A biological corridor consists of all the habitats needed during the various stages of a species’ life cycle (reproduction, growth, shelter). These habitats are functionally linked to one another.
Thus, a series of temporary ponds, ditches, hedgerows and forests constitutes a biological corridor for the common toad, as long as the toad can move between these habitats without any particular threat to its life. If a very busy road separates a pond from the rest of these elements, the pond is excluded from the corridor. A toad crossing could potentially restore the connection between this pond and the rest of the corridor.
Biological corridors are therefore very important for the conservation of biodiversity and ecosystems, as they allow a species to reproduce and ensure the exchange of individuals and genes between several populations. They contribute to the genetic diversity of the species and the recolonisation of environments in the event of a disturbance (e.g. fire, storm).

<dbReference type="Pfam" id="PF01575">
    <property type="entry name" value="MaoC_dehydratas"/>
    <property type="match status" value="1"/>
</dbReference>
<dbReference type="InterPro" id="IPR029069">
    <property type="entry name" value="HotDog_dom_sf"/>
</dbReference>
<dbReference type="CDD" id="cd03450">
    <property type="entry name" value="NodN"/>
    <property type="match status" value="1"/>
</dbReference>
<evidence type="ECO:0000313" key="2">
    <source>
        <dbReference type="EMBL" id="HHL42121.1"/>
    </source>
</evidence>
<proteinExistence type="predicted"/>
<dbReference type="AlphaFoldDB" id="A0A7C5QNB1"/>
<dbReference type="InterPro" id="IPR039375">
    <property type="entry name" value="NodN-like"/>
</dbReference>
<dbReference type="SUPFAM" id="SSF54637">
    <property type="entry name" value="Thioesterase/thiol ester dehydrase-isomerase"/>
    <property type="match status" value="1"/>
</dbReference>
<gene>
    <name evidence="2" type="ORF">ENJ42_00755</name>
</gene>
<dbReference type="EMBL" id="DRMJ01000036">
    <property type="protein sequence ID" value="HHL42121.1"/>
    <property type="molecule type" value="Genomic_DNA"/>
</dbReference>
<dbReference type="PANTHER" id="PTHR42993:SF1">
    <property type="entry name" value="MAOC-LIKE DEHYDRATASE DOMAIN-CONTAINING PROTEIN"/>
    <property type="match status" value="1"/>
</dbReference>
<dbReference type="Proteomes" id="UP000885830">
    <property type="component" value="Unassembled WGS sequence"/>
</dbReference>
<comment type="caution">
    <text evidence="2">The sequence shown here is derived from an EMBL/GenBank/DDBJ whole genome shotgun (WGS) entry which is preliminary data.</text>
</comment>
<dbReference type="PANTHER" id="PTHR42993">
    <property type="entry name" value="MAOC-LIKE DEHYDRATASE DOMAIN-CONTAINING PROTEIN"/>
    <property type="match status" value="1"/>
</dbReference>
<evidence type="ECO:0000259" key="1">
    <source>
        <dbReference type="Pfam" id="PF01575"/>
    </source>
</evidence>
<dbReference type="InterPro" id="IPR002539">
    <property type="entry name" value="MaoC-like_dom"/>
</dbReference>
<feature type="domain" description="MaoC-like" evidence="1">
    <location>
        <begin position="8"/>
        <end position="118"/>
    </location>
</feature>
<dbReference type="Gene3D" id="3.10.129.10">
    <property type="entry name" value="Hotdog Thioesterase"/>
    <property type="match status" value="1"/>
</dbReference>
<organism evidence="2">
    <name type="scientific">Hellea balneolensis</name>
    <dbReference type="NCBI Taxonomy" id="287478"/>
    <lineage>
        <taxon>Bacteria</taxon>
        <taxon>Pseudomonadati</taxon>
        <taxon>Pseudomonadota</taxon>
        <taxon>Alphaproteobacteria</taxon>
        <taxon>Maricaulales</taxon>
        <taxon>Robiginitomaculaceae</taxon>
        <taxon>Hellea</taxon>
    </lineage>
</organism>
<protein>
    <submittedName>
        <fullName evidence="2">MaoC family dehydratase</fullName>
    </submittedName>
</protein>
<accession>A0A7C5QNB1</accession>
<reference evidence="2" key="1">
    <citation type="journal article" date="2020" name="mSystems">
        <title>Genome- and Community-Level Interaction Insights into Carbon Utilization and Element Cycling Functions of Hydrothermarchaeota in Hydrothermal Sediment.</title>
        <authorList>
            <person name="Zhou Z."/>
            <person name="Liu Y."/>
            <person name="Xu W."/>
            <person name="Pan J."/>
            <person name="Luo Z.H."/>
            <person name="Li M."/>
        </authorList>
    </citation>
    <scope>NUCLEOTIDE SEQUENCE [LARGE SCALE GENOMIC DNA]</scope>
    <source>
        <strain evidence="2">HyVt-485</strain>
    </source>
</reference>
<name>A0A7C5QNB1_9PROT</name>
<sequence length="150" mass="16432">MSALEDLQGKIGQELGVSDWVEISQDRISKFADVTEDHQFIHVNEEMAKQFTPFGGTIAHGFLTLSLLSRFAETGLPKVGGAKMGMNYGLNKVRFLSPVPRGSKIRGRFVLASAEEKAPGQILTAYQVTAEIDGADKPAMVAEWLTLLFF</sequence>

All the biological corridors of species restricted to the same environment (forest, wetland, etc.) form an ecological corridor.
The Grand Canyon National Park (USA) with its wetlands, forms a biological corridor for certain amphibians, such as the Anaxyrus punctatus toad. © Ken Lund CC by-sa 2.0